5GAT ready for first flight.
According to the U.S. Department of Defense the 5th generation aerial target drone is to make its maiden flight later this month. The first flight is scheduled to take place at the Dugway Proving Ground in Utah. Although the test program suffered from delays due to COVID-19, the ground tests were successfully completed at the Michael Army Airfield on Sep. 18, 2020.
The test program also included verification of milestones required for safe execution of landings and take-offs: as part of the preparation for the maiden flight, the first prototype conducted 24 taxi tests, 15 low-speed and 9 high speed), in six days.
As the threats environment evolves, USAF needs a target drone that can represent the fifth generation threats; low-observable and low-cost at the same time. The 5GAT Drone, as it is referred to “is designed to enable air-to-air and surface-to-air platform and weapons test and evaluation, pilot and ground-force training, and the development of tactics, techniques and procedures against a fifth-generation threat,” the defense.gov release reads.
Further tests will be aimed at verifying the combat-credibility of the system in scenarios involving an actual threat. Robert Behler, the director, operational test and evaluation said, as quoted in the DoD’s release, that “Right now, we lack a test platform that truly represents fifth-generation air capabilities.”
The 5GAT project is pursued by Sierra Technical Services (prime contractor), Fast Optimal Engineering (responsible for subsystems) and 5D Systems (delivering the Software). What’s interesting, 5GAT is to recycle the components cannibalized from decommissioned military aircraft.
Notably, the 5GAT platform also features diamond-shaped wings and intakes. The intakes’ snaking design hides the fans of the engines which limits the RCS (Radar Cross Section) significantly.
According to The War Zone, the 5GAT would have a unit-price of about 10 million dollars and use a pair of T-38 engines (J85) ; Aviation Week, reported that the platform also uses some components of the F-5 and F/A-18 jets. All of those factors make the cost of the platform that looks relatively modern, quite reasonable. For the sake of comparison, a single F-35 airframe costs around 100 Million USD. Even though the F-35 should be employed in the aggressor role during the Red Flag exercise soo, a live-firing scenario is the main domain where the 5GAT would be very useful for the sake of conducting realistic training. USAF is no longer the sole user of 5th generation (or similar) jets, with China and Russia creating their own designs too.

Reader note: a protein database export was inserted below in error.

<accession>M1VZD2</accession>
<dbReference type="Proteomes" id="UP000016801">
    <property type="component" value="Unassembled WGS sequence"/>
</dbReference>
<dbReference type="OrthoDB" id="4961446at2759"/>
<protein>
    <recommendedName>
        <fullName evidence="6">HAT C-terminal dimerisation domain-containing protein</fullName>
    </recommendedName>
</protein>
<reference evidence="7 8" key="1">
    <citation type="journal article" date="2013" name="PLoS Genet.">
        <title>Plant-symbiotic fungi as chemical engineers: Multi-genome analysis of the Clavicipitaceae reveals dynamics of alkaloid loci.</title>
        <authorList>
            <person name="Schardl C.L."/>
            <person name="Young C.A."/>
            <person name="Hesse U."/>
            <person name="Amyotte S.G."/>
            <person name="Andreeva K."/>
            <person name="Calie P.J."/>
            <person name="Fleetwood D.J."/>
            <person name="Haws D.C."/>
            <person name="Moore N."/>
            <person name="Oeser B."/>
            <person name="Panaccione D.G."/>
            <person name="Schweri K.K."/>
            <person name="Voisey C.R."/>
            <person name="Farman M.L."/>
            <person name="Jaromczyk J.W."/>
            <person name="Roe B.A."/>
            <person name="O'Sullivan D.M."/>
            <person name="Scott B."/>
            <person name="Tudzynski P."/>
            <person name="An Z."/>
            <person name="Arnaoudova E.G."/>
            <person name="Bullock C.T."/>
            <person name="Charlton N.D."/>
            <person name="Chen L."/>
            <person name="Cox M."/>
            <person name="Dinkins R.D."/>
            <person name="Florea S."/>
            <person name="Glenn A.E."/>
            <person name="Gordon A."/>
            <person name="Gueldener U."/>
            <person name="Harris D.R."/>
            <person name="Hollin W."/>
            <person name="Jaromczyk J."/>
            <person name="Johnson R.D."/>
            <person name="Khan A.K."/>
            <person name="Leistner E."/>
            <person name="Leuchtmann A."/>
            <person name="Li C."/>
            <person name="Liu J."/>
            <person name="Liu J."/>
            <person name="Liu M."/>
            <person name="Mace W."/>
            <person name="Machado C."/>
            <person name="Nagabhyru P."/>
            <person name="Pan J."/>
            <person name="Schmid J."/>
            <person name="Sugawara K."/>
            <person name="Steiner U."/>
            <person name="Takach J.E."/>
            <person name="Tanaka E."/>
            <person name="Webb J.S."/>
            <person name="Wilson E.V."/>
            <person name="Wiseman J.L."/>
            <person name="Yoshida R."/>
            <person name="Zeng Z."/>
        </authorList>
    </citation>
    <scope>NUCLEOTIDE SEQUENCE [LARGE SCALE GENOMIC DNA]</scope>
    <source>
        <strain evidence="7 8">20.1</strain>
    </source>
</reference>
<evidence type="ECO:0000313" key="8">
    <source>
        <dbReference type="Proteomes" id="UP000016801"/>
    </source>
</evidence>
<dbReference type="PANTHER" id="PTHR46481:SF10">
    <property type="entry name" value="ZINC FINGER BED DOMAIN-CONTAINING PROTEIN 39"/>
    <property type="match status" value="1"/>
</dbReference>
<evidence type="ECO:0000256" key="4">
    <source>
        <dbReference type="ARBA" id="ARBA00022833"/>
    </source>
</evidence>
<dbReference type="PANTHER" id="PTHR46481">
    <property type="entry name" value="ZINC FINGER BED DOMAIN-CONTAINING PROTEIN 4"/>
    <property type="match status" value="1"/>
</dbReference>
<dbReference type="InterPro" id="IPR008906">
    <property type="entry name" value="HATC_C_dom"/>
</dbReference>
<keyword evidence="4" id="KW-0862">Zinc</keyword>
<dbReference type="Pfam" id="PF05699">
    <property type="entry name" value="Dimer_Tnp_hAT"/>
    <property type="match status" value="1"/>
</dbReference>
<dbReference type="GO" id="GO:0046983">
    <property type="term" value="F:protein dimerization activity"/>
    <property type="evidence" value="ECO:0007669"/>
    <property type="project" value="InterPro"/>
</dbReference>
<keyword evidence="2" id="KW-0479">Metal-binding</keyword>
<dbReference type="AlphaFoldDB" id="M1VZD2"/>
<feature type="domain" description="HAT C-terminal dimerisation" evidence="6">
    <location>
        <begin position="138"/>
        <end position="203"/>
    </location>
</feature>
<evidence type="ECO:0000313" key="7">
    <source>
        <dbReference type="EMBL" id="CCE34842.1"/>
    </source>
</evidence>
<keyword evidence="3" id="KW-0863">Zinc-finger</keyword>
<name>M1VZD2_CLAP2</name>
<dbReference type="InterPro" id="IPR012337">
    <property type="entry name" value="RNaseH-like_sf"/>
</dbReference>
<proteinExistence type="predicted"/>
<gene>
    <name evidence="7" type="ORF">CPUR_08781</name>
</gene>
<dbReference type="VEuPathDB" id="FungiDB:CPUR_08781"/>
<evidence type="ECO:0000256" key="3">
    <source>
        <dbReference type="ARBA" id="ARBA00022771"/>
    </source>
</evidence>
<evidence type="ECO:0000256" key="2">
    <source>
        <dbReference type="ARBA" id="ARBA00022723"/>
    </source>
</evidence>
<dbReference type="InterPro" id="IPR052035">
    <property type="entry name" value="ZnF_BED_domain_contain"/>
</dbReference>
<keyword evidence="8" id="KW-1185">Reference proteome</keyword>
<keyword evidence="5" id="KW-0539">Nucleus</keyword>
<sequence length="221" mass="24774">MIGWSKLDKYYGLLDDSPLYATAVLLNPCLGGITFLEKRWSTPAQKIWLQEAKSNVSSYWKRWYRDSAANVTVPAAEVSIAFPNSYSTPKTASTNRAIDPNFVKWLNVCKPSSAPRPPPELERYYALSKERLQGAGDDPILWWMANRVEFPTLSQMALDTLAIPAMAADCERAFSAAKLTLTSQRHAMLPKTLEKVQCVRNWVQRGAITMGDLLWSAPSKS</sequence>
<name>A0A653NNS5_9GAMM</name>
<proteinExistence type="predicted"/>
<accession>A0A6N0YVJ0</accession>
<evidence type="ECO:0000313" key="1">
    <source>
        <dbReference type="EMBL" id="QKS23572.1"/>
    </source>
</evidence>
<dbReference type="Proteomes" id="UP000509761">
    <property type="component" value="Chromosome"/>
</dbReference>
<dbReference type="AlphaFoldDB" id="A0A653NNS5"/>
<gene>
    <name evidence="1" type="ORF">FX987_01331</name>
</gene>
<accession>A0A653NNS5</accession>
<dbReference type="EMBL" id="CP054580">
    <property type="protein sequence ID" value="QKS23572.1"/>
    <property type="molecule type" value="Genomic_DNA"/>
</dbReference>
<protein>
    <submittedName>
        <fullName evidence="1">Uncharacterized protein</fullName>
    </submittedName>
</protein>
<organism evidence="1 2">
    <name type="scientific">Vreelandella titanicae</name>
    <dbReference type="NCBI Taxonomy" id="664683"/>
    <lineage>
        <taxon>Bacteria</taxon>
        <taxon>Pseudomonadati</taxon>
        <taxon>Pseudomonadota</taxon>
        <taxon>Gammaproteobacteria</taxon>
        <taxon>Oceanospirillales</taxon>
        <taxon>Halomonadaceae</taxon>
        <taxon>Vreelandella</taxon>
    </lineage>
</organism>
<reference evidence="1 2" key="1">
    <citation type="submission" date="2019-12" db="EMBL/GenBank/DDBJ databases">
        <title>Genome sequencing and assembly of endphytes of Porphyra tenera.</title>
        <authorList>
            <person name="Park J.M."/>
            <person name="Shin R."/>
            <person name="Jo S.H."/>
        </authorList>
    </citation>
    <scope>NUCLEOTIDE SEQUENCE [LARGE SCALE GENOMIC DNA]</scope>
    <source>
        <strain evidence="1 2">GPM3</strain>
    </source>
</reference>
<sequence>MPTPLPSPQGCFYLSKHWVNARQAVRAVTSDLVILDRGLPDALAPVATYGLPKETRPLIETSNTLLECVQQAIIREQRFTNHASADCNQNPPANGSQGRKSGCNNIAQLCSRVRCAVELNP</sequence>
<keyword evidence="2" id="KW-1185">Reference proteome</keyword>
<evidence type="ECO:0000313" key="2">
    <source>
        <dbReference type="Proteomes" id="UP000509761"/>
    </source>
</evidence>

FlightGlobal quoted the Sierra Technical Services saying that 5GAT could become an attritable loyal wingman – so cheap that the loss of such a platform would be negligible. Thus, the UAVs such as the 5GAT could carry out the tasks that may create dangers for the more expensive platforms, such as the F-35 or the XQ-58A.
5GAT is to begin its flight test program in late October. The scope of the program is to cover the subsystems, auto-land and auto-takeoff functions. The further tests would have an objective of expanding the envelope of the platform.
Performance-wise, the manufacturer expects the 5GAT to be capable of reaching high subsonic speeds. The intake inlet design has been created to match that requirement. However, no analysis of the design in the supersonic envelope has been done. What’s interesting, the manufacturer claims that the g-load limits for the aircraft range from -2 to +7.5. Nonetheless, the 5GAT lacks the ability to sustain these values. This is due to the limited thrust of the J85 engines used on the airframe.